Jerdan History, Family Crest & Coats of Arms
- Origins Available:
In ancient Scotland, Jerdan was a Strathclyde-Briton name for someone who lived in Angus. Jerdan is thought to have been a Norman name that made it's way North into Scotland. It is ultimately derived from the Old French word jardin, or "garden." Further research indicates that the family settled very early in the barony of Gardyne in the parish of Kirkden, Angus. It is from these lands that the family takes its name; although a more literal interpretation of the name would mean 'of the garden.' The family also held estates in Arbroath, Aberdeen, Banff and Perth for centuries. 
Early Origins of the Jerdan family
The surname Jerdan was first found in Angus (Gaelic: Aonghas), part of the Tayside region of northeastern Scotland, and present day Council Area of Angus, formerly known as Forfar or Forfarshire, where one of the first official records was Winefredus de Jardine in 1153 when he witnessed charters by King David 1st to the Abbeys of Kelso and Arbroath.
Early feudal rolls provided the king of the time a method of cataloguing holdings for taxation, but today they provide a glimpse into the wide surname spellings in use at that time.
"Umfrid de Jardin witnessed a charter by Robert de Bruys to the Abbey of Arnbroath, c. 1178-80, and as Humphrey del Gardin witnessed confirmation of a fishery in Torduf c. 1194-1211. Patrick de Gardinus was cleric to the bishop of Glasgow c. 1200, and Sir Humphrey de Gardino witnessed a resignation of lands in Annandale a. 1245." 
Early History of the Jerdan family
This web page shows only a small excerpt of our Jerdan research. Another 338 words (24 lines of text) covering the years 1296, 1014, 1476, 1684, 1712, 1777, 1800, 1597, 1672, 1885, 1916, 1906, 1919, 1919, 1910, 1918, 1695, 1699, 1683 and 1737 are included under the topic Early Jerdan History in all our PDF Extended History products and printed products wherever possible.
Jerdan Spelling Variations
Prior to the first dictionaries, scribes spelled words according to sound. This, and the fact that Scottish names were repeatedly translated from Gaelic to English and back, contributed to the enormous number of spelling variations in Scottish names. Jerdan has been spelled Jardine, Jardin, Gardin, Gardyn, Garden and others.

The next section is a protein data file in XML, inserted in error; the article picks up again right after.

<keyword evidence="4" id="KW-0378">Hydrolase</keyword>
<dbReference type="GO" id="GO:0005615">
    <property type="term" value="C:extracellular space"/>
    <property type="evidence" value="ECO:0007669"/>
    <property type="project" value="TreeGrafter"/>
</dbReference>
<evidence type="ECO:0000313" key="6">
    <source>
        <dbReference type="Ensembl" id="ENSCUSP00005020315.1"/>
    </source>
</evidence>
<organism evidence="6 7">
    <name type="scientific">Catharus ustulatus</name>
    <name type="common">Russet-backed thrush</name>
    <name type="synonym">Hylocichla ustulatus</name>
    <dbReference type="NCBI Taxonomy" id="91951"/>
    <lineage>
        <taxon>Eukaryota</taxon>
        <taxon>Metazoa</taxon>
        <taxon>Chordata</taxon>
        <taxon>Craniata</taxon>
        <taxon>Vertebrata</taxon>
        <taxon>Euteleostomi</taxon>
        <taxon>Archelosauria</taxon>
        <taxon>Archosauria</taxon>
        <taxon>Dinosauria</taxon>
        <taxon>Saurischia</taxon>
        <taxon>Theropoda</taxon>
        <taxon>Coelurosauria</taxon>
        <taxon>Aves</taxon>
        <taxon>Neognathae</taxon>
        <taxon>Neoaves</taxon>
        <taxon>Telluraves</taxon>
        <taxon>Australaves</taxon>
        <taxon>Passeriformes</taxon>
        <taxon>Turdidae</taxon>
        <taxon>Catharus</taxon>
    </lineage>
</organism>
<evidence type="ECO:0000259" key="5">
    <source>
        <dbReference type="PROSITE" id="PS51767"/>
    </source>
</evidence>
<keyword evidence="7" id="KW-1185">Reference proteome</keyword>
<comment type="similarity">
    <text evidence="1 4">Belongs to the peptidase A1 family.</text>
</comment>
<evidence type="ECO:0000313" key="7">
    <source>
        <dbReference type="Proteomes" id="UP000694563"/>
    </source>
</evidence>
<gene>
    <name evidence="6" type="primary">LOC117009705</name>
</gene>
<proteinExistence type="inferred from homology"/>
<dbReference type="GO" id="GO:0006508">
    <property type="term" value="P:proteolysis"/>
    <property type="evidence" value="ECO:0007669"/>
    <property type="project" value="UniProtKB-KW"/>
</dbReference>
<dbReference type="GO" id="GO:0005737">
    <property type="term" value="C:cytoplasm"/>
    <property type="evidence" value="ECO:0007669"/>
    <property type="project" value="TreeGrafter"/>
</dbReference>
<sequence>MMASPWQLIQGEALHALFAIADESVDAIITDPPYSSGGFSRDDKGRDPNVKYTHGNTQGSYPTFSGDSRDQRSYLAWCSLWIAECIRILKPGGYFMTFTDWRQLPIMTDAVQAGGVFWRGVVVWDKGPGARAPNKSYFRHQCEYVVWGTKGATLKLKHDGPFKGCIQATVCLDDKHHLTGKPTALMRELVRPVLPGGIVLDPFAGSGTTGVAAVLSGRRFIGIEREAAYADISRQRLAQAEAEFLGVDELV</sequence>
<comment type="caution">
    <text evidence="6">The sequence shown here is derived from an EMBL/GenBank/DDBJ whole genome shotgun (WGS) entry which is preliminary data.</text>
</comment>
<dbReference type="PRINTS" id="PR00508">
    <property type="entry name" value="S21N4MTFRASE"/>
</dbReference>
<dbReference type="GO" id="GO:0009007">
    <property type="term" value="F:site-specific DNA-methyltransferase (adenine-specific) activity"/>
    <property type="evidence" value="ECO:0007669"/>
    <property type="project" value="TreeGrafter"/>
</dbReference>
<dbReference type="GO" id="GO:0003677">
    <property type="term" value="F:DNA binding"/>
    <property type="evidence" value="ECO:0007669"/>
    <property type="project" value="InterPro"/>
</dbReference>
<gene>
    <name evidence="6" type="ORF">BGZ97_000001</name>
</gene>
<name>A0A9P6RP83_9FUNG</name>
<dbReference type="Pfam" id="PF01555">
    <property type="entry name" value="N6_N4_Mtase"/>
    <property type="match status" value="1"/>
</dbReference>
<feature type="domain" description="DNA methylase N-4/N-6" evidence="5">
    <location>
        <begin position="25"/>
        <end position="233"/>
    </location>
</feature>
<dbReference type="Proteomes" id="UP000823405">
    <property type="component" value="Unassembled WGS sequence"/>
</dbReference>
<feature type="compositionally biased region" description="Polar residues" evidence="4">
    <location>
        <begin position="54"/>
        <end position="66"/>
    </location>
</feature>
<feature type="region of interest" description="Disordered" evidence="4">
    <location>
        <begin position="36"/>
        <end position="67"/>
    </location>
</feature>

Early Notables of the Jerdan family (pre 1700)
Another 29 words (2 lines of text) are included under the topic Early Jerdan Notables in all our PDF Extended History products and printed products wherever possible.
Migration of the Jerdan family to Ireland
Some of the Jerdan family moved to Ireland, but this topic is not covered in this excerpt. More information about their life in Ireland is included in all our PDF Extended History products and printed products wherever possible.
Migration of the Jerdan family
In such difficult times, the difficulties of raising the money to cross the Atlantic to North America did not seem so large compared to the problems of keeping a family together in Scotland. It was a journey well worth the cost, since it was rewarded with land and freedom the Scots could not find at home. The American War of Independence solidified that freedom, and many of those settlers went on to play important parts in the forging of a great nation. Among them: Andrew and Bessie Jardin landed in America in 1685; Christopher Jardine settled in New Orleans in 1822; George, Joseph, and Lewis Jardine settled in Philadelphia, Pennsylvania between 1798 and 1846.
Contemporary Notables of the name Jerdan (post 1700) +
- Edward J. Jerdan, American Democrat politician, Postmaster at Laredo, Texas, 1856-57 
- William Jerdan (1782-1869), Scottish journalist, born at Kelso, Roxburghshire, on 16 April 1782, the son of John Jerdan (d. 1796), a small landowner, by his wife, Agnes Stuart (d. 1820) 
Historic Events for the Jerdan family +
- Franz Jerdan (1921-1941), German Matrosengefreiter who served aboard the German Battleship Bismarck during World War II when it was sunk heading to France; he died in the sinking 
Related Stories +
The Jerdan Motto +
The motto was originally a war cry or slogan. Mottoes first began to be shown with arms in the 14th and 15th centuries, but were not in general use until the 17th century. Thus the oldest coats of arms generally do not include a motto. Mottoes seldom form part of the grant of arms: Under most heraldic authorities, a motto is an optional component of the coat of arms, and can be added to or changed at will; many families have chosen not to display a motto.
Motto: Cave adsum
Motto Translation: Beware I am here.